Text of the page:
At the recent ABA Dispute Resolution Section conference in Chicago a panel that included myself, Debbie Masucci, past president of the DR section; India Johnson, CEO of AAA; and Dale Matschullat of Schiff Hardin, discussed “The present and Future of ADR.” The primary topics included the financial crisis in the courts, international ADR, online dispute resolution and diversity in ADR.
The budget cuts to the court system have perhaps been felt more severely in California. In March, California Chief Justice Tani Cantil-Sakauye lamented in a speech to the state legislature, “our judicial branch budget has been cut greater and deeper than any other court in the United States.” The roughly $1 billion in reductions have led to closure of a large percentage of civil courtrooms. The impact on ADR, however is less clear. The panel generally felt that the desire for swift justice would increase the demand for mediation and arbitration, but that hasn’t always been the case.
On the international front, there is a similarly mixed message. Changes like the 2007 Mediation Directive passed by the European Union have had little impact on the demand for ADR in Europe. In other parts of the world, arbitration has seen slow but steady growth, while mediation has yet to become a significant part of the ADR process. Brazil was cited by the panel as a prime example of a rapidly expanding economy with an active and growing litigation market, but a lack of interest in commercial mediation.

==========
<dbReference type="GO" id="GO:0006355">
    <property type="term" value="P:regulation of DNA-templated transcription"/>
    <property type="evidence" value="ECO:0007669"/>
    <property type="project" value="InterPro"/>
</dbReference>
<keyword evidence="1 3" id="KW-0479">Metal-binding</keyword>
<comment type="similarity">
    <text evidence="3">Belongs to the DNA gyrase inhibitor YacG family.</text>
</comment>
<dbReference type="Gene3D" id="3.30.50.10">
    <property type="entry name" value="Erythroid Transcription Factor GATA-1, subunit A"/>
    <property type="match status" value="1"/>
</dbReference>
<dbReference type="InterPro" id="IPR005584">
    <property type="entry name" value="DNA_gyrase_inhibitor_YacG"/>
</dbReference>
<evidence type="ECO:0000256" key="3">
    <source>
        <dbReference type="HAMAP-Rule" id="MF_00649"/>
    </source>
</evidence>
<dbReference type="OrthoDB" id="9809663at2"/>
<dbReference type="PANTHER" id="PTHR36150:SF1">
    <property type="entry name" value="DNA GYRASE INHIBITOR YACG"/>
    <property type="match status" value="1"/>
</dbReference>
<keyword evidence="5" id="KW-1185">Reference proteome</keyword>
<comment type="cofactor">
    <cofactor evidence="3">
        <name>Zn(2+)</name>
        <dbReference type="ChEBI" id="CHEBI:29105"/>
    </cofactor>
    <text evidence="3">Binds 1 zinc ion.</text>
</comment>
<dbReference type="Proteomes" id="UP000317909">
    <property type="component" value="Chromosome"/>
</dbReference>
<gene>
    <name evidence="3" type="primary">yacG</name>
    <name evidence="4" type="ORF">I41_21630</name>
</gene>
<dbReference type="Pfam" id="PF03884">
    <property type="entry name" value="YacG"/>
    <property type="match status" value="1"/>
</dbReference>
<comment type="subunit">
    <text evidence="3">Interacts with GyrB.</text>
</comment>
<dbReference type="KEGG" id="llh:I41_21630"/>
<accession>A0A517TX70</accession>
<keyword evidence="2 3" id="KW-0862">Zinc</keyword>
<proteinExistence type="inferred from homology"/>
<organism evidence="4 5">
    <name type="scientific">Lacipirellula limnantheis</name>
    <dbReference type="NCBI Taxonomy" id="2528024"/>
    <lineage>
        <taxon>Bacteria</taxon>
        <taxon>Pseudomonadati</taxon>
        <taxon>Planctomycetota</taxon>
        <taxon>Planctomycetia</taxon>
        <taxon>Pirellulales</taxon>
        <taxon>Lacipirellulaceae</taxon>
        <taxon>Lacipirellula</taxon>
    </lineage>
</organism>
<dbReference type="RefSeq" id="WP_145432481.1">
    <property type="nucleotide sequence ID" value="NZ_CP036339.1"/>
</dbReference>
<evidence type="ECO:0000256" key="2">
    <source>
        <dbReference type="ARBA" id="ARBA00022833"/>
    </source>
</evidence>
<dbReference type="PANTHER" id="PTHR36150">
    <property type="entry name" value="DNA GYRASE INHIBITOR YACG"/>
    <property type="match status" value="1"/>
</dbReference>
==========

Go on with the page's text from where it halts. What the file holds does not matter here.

Online dispute resolution (ODR) has become a hot topic in ADR. A number of ADR providers are exploring piloting online offerings. Although the panel was clear on the inevitable growth in ODR, interest and momentum is more apparent in smaller commercial disputes where human facilitators are often not involved. The panel also felt that the use of ODR in more complex disputes will become more common as technologies and offerings improve.
The panel concluded with a robust discussion of diversity in ADR, highlighted by a recognition that the ADR industry reflects the same challenges as most law firms where women and minorities represent a small percentage of equity partners. JAMS, for example, recruits its neutrals primarily from the judiciary, but also from the senior ranks of law firms where the vast majority of partners are white males. ADR providers have focused diversity programs in place, but are struggling to achieve as much progress on the demand side of the equation, where women and minority neutrals are not chosen proportionately to their population in those organizations.
We found it difficult to draw any single conclusion about the future of ADR. However, the message of slow, steady growth stood out as well as the need for ADR organizations to innovate in terms of efficiency, cost effectiveness and flexibility to adapt to changes driven by a more sophisticated clientele and an anemic domestic economy.